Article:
Kevin Brophy describes how Omar Musa blends words and the wood carving of Borneo to explore beauty, rage and history
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Omar Musa has, it seems, put aside the voice of protest, anger and challenge so present in his powerful 2017 poetry collection, Millefiori, in favour of a journey to his roots in the culture and history of Borneo.
An island that carries three national flags, its lands have been exchanged many times by colonial powers as wars swept through this part of the globe, obscuring the 50,000 year heritage of its indigenous islanders – tribal groups that include the Suluk, the Dayak, the Perahu and Kedayan peoples.
This book arises from Musa’s desire to “chase that connection” via poetry and the craft of wood carving. He has adopted and adapted images and myths from Borneo’s islands, its creatures, its people and its sea.
This sea surrounding it is the sea-road taken by his ancestors, the Perahu people, to Arnhem Land in the 1700s in search of the sea cucumber, a trade that linked Aboriginal Yolngu Country to Asia. With uncanny timing Omar Musa brings his Australian identity back to Borneo, re-inventing, reversing and re-creating old connections.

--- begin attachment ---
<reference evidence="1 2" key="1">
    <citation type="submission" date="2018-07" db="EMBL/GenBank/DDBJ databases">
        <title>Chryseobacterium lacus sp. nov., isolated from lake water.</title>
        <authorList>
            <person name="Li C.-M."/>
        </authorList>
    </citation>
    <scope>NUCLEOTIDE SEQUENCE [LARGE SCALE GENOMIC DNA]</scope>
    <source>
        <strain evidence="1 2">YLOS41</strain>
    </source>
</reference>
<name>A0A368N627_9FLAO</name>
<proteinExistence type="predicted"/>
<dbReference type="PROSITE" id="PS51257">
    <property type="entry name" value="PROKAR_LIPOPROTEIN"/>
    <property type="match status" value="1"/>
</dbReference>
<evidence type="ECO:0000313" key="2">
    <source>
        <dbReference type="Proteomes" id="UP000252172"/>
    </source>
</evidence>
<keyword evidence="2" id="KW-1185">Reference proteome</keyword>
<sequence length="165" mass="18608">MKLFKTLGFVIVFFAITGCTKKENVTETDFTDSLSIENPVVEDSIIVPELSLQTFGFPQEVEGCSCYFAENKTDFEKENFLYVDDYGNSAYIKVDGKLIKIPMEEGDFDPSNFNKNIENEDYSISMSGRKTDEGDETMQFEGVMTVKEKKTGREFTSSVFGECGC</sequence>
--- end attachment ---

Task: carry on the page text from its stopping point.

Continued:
“I carve my stories in wood. My ancestors sailed in wood. They will carry me out in wood,” Musa writes.
His dive into wood carving with the woodcut collective, Pangrok Sulap, at the Tamparuli Living Arts Centre in Malaysian Borneo, turns out to be both a return to his ethnic history and a return to the playfulness of his childhood. The resultant book is a graphic marvel.
Each page carries images of strong directness, expressive line, joy, sometimes death, and always with a feel for visual balance. You want to tear out each page and paste them to your wall or fridge so that you can stand in front of them and gaze into the images with the attention they demand.